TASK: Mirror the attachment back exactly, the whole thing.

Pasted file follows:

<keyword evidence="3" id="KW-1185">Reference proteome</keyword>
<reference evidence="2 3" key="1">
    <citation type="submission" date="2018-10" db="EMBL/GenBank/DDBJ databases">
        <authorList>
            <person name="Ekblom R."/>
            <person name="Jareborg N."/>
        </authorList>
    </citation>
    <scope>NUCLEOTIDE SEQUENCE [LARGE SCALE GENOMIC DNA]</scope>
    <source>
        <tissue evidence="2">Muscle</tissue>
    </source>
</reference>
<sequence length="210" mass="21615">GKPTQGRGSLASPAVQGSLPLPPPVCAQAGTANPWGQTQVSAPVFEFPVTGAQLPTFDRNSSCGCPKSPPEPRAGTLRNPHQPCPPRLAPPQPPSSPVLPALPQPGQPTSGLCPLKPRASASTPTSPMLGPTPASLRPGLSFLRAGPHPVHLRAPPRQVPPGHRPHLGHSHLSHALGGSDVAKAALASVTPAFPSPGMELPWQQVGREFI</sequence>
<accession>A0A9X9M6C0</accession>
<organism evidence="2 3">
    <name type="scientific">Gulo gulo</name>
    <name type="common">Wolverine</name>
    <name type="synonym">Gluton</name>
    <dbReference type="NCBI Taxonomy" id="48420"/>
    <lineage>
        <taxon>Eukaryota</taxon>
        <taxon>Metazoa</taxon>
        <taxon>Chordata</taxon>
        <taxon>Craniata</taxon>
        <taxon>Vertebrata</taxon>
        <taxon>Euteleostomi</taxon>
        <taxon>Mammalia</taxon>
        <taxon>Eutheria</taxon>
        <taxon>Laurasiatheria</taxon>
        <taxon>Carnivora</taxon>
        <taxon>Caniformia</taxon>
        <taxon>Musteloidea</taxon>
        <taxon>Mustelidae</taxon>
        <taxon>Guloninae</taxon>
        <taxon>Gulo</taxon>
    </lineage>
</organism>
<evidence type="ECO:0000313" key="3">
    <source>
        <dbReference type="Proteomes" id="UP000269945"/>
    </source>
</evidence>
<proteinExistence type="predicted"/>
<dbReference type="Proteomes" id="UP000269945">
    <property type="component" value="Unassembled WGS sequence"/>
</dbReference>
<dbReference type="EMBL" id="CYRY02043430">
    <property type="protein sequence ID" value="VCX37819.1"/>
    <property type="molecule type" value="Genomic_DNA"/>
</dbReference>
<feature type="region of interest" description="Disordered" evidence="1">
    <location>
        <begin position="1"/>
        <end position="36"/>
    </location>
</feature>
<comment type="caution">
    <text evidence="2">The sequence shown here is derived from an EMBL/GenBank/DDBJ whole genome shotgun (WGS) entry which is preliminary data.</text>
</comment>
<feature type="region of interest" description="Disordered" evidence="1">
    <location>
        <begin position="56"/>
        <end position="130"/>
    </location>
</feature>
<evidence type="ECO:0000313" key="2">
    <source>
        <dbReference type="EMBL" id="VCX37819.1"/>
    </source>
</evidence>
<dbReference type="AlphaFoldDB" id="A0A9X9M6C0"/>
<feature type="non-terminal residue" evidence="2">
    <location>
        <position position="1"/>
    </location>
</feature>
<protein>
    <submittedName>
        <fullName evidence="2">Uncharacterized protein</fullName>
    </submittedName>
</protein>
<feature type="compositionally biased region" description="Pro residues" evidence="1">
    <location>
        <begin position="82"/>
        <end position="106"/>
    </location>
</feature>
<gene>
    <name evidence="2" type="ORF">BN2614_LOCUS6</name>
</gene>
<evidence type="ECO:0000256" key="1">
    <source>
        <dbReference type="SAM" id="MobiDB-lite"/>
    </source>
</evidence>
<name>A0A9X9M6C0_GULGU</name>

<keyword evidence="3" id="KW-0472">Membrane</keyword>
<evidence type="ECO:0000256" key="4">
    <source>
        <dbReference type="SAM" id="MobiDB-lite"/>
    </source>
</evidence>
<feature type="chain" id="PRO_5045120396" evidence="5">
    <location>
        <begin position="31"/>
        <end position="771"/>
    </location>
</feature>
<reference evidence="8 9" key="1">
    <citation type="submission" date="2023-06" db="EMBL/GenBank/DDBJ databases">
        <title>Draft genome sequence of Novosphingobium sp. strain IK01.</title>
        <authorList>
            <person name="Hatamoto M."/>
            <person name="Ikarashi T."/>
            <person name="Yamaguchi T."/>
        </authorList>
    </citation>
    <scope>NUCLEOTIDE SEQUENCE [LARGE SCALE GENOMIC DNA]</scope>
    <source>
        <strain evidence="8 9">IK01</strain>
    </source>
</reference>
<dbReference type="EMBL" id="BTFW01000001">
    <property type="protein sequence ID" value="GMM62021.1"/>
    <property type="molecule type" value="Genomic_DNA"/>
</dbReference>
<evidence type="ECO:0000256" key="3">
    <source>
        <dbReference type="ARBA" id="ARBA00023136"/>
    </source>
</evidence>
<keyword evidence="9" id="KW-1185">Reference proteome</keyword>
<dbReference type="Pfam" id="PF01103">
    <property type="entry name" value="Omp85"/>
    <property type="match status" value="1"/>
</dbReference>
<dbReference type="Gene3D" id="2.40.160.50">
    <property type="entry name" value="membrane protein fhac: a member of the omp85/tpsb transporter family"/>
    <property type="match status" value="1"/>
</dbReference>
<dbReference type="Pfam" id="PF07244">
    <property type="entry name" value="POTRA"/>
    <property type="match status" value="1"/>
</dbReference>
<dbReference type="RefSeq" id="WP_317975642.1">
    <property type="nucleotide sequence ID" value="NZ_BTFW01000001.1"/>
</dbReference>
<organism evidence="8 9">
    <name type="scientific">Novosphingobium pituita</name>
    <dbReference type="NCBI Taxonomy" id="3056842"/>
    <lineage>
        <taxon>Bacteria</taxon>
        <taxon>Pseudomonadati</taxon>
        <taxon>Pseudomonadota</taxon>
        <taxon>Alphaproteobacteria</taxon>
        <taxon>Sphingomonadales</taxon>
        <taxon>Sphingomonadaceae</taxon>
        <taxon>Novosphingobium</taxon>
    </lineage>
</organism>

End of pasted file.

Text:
<keyword evidence="3" id="KW-1185">Reference proteome</keyword>
<reference evidence="2 3" key="1">
    <citation type="submission" date="2018-10" db="EMBL/GenBank/DDBJ databases">
        <authorList>
            <person name="Ekblom R."/>
            <person name="Jareborg N."/>
        </authorList>
    </citation>
    <scope>NUCLEOTIDE SEQUENCE [LARGE SCALE GENOMIC DNA]</scope>
    <source>
        <tissue evidence="2">Muscle</tissue>
    </source>
</reference>
<sequence length="210" mass="21615">GKPTQGRGSLASPAVQGSLPLPPPVCAQAGTANPWGQTQVSAPVFEFPVTGAQLPTFDRNSSCGCPKSPPEPRAGTLRNPHQPCPPRLAPPQPPSSPVLPALPQPGQPTSGLCPLKPRASASTPTSPMLGPTPASLRPGLSFLRAGPHPVHLRAPPRQVPPGHRPHLGHSHLSHALGGSDVAKAALASVTPAFPSPGMELPWQQVGREFI</sequence>
<accession>A0A9X9M6C0</accession>
<organism evidence="2 3">
    <name type="scientific">Gulo gulo</name>
    <name type="common">Wolverine</name>
    <name type="synonym">Gluton</name>
    <dbReference type="NCBI Taxonomy" id="48420"/>
    <lineage>
        <taxon>Eukaryota</taxon>
        <taxon>Metazoa</taxon>
        <taxon>Chordata</taxon>
        <taxon>Craniata</taxon>
        <taxon>Vertebrata</taxon>
        <taxon>Euteleostomi</taxon>
        <taxon>Mammalia</taxon>
        <taxon>Eutheria</taxon>
        <taxon>Laurasiatheria</taxon>
        <taxon>Carnivora</taxon>
        <taxon>Caniformia</taxon>
        <taxon>Musteloidea</taxon>
        <taxon>Mustelidae</taxon>
        <taxon>Guloninae</taxon>
        <taxon>Gulo</taxon>
    </lineage>
</organism>
<evidence type="ECO:0000313" key="3">
    <source>
        <dbReference type="Proteomes" id="UP000269945"/>
    </source>
</evidence>
<proteinExistence type="predicted"/>
<dbReference type="Proteomes" id="UP000269945">
    <property type="component" value="Unassembled WGS sequence"/>
</dbReference>
<dbReference type="EMBL" id="CYRY02043430">
    <property type="protein sequence ID" value="VCX37819.1"/>
    <property type="molecule type" value="Genomic_DNA"/>
</dbReference>
<feature type="region of interest" description="Disordered" evidence="1">
    <location>
        <begin position="1"/>
        <end position="36"/>
    </location>
</feature>
<comment type="caution">
    <text evidence="2">The sequence shown here is derived from an EMBL/GenBank/DDBJ whole genome shotgun (WGS) entry which is preliminary data.</text>
</comment>
<feature type="region of interest" description="Disordered" evidence="1">
    <location>
        <begin position="56"/>
        <end position="130"/>
    </location>
</feature>
<evidence type="ECO:0000313" key="2">
    <source>
        <dbReference type="EMBL" id="VCX37819.1"/>
    </source>
</evidence>
<dbReference type="AlphaFoldDB" id="A0A9X9M6C0"/>
<feature type="non-terminal residue" evidence="2">
    <location>
        <position position="1"/>
    </location>
</feature>
<protein>
    <submittedName>
        <fullName evidence="2">Uncharacterized protein</fullName>
    </submittedName>
</protein>
<feature type="compositionally biased region" description="Pro residues" evidence="1">
    <location>
        <begin position="82"/>
        <end position="106"/>
    </location>
</feature>
<gene>
    <name evidence="2" type="ORF">BN2614_LOCUS6</name>
</gene>
<evidence type="ECO:0000256" key="1">
    <source>
        <dbReference type="SAM" id="MobiDB-lite"/>
    </source>
</evidence>
<name>A0A9X9M6C0_GULGU</name>

<keyword evidence="3" id="KW-0472">Membrane</keyword>
<evidence type="ECO:0000256" key="4">
    <source>
        <dbReference type="SAM" id="MobiDB-lite"/>
    </source>
</evidence>
<feature type="chain" id="PRO_5045120396" evidence="5">
    <location>
        <begin position="31"/>
        <end position="771"/>
    </location>
</feature>
<reference evidence="8 9" key="1">
    <citation type="submission" date="2023-06" db="EMBL/GenBank/DDBJ databases">
        <title>Draft genome sequence of Novosphingobium sp. strain IK01.</title>
        <authorList>
            <person name="Hatamoto M."/>
            <person name="Ikarashi T."/>
            <person name="Yamaguchi T."/>
        </authorList>
    </citation>
    <scope>NUCLEOTIDE SEQUENCE [LARGE SCALE GENOMIC DNA]</scope>
    <source>
        <strain evidence="8 9">IK01</strain>
    </source>
</reference>
<dbReference type="EMBL" id="BTFW01000001">
    <property type="protein sequence ID" value="GMM62021.1"/>
    <property type="molecule type" value="Genomic_DNA"/>
</dbReference>
<evidence type="ECO:0000256" key="3">
    <source>
        <dbReference type="ARBA" id="ARBA00023136"/>
    </source>
</evidence>
<keyword evidence="9" id="KW-1185">Reference proteome</keyword>
<dbReference type="Pfam" id="PF01103">
    <property type="entry name" value="Omp85"/>
    <property type="match status" value="1"/>
</dbReference>
<dbReference type="Gene3D" id="2.40.160.50">
    <property type="entry name" value="membrane protein fhac: a member of the omp85/tpsb transporter family"/>
    <property type="match status" value="1"/>
</dbReference>
<dbReference type="Pfam" id="PF07244">
    <property type="entry name" value="POTRA"/>
    <property type="match status" value="1"/>
</dbReference>
<dbReference type="RefSeq" id="WP_317975642.1">
    <property type="nucleotide sequence ID" value="NZ_BTFW01000001.1"/>
</dbReference>
<organism evidence="8 9">
    <name type="scientific">Novosphingobium pituita</name>
    <dbReference type="NCBI Taxonomy" id="3056842"/>
    <lineage>
        <taxon>Bacteria</taxon>
        <taxon>Pseudomonadati</taxon>
        <taxon>Pseudomonadota</taxon>
        <taxon>Alphaproteobacteria</taxon>
        <taxon>Sphingomonadales</taxon>
        <taxon>Sphingomonadaceae</taxon>
        <taxon>Novosphingobium</taxon>
    </lineage>
</organism>